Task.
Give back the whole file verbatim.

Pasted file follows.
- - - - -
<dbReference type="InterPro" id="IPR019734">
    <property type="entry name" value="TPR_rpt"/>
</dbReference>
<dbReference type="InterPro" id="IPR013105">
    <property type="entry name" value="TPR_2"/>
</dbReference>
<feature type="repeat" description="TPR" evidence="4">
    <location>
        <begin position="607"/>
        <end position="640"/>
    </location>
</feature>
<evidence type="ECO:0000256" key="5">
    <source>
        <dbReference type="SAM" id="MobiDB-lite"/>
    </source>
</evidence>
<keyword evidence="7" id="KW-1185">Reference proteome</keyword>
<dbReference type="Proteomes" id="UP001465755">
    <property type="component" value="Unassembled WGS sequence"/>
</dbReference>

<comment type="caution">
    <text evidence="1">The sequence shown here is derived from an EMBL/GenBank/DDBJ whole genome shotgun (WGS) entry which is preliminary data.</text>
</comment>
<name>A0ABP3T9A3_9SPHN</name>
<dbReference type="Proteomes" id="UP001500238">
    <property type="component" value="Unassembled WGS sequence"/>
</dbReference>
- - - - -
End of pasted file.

<dbReference type="InterPro" id="IPR019734">
    <property type="entry name" value="TPR_rpt"/>
</dbReference>
<dbReference type="InterPro" id="IPR013105">
    <property type="entry name" value="TPR_2"/>
</dbReference>
<feature type="repeat" description="TPR" evidence="4">
    <location>
        <begin position="607"/>
        <end position="640"/>
    </location>
</feature>
<evidence type="ECO:0000256" key="5">
    <source>
        <dbReference type="SAM" id="MobiDB-lite"/>
    </source>
</evidence>
<keyword evidence="7" id="KW-1185">Reference proteome</keyword>
<dbReference type="Proteomes" id="UP001465755">
    <property type="component" value="Unassembled WGS sequence"/>
</dbReference>

<comment type="caution">
    <text evidence="1">The sequence shown here is derived from an EMBL/GenBank/DDBJ whole genome shotgun (WGS) entry which is preliminary data.</text>
</comment>
<name>A0ABP3T9A3_9SPHN</name>
<dbReference type="Proteomes" id="UP001500238">
    <property type="component" value="Unassembled WGS sequence"/>
</dbReference>